The New Beginning

The New Beginning

Trigger Warning: Contains descriptions of child sexual abuse

Anamika alighted from the bus and stood at the bus depot for a good five minutes, taking in the view around her. The bus depot wasn’t much crowded, it was still quite early in the morning. There were a couple of tea stalls open near the entrance to the bus depot. She stepped out of the bus depot and walked further looking for transport. The town hadn’t changed much in the last decade and a half. It was still the sleepy town, tucked away in the hills. The town was symbolic of a calm and peaceful existence for everyone but Anamika. 

Anamika finally found a cab after walking uphill for a good 10 minutes trudging her luggage along. She could have avoided this unnecessary hassle if only she had informed Mr Mitra about the time of her arrival. But she had chosen to make minimal noise about her arrival. 

The taxi turned on the bends and curves and as they were nearing her hotel, she saw a man holding a black umbrella walking with the same gait. Anamika froze, was it him? How did he know she was in town? It had been years but the sight of a black umbrella still sent shivers down her spine. It only brought back memories of him. As the taxi moved ahead, she realised that the man under the umbrella was not him. But she felt an uneasy fear penetrate the air.

Late afternoon Anamika arrived at her estate. The black wrought iron gates still looked the same. Those gates had seen the world for a century now, they weren’t going to change in mere 15 years. But she hesitated to push open the gate. She was in two minds about entering the precincts of the estate. She wanted to retrace her steps. But she knew to move on, she needed to make this encounter with her past.

Anamika pushed the gate and entered an unkempt and overgrown lawn. She remembered the perfectly manicured garden, with the neatly lined flower shrubs and the Jamun and pear trees lining the corners. But all she could see now were overgrown and wild grass and a few wild plants. She sat in the corner on the steps leading to the entrance waiting for Mr Mitra. Though she had the keys, she chose not to enter the house alone. She turned to her right and spotted the garage, further ahead and was taken back to that dreadful day 16 years ago.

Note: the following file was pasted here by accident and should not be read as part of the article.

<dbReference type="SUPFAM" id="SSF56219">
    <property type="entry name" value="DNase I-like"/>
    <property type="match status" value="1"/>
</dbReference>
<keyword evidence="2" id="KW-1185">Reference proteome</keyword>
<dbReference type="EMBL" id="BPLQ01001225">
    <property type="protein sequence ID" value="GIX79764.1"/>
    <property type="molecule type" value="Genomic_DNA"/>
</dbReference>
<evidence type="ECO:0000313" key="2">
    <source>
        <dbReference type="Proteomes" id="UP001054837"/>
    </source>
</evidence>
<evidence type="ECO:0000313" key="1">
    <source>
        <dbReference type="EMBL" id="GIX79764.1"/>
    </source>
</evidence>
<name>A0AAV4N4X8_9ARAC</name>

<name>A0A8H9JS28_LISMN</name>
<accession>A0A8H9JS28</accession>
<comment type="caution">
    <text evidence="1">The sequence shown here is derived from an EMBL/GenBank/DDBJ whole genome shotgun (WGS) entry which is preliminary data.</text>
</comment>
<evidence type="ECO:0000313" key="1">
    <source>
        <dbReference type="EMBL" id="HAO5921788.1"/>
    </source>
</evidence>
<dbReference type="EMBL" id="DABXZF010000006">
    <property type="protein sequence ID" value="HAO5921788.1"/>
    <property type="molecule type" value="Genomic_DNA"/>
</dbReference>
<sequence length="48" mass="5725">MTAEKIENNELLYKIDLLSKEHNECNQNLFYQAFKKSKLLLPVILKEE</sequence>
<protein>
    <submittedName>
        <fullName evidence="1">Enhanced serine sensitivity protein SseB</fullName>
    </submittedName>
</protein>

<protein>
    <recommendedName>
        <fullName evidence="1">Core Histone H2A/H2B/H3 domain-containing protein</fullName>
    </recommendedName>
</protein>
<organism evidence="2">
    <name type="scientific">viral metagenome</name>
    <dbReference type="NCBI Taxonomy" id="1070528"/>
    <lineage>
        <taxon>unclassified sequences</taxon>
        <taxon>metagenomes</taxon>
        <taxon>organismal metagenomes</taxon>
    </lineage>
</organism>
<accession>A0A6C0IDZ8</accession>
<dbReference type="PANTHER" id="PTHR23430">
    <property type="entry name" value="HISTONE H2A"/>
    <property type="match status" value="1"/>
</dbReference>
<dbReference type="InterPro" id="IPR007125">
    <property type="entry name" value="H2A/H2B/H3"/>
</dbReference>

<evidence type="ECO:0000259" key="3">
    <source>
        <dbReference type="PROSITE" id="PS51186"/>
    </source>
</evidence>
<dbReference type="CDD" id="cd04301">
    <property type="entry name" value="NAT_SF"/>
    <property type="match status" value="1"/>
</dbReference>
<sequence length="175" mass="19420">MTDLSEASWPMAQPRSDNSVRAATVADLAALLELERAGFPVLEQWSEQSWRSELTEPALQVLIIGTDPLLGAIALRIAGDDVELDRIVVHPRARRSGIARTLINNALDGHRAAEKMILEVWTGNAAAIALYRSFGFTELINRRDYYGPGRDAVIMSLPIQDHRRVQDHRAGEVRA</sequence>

Anamika had been born with the proverbial silver spoon. Her grandfather had come to this quaint town and started his livelihood with a small orchard, which had grown to several orchards and coffee plantations by the time her father took over the reins of the business. Hers was a family which prided in its stature and reputation. Anamika was the only child of her parents and was raised in luxury, living the life of an heiress. Well, at least that’s how the rest of the world spoke of Anamika’s life. She couldn’t deny, she had the best of everything, but the standards expected of her were high. Appearing perfectly dressed at all times, speaking at the right time, learning the nuances of the elite society were different ball game the others wouldn’t understand. She had been coping up just fine until that fateful day her parents had decided that she needed to take piano lessons.

Anamika could almost see herself as a 10-year-old, pressing her face to the living room window, looking at a tall man holding the umbrella, entering the gate. That was her first memory of Roger her music teacher. She was told he was a musician of repute, who had retired to the hills to lead a quiet life. Her father told her in no uncertain words, Roger had agreed to teach her as a special request, so she better be serious about her lessons. The first few months had been fine or where they? There was something about the way he looked at her that did not feel comfortable to her 10-year-old self. But she wasn’t sure if she could even complain about that. She had been taught to respect and obey her teachers, how could she find faults with them, wasn’t that disrespectful?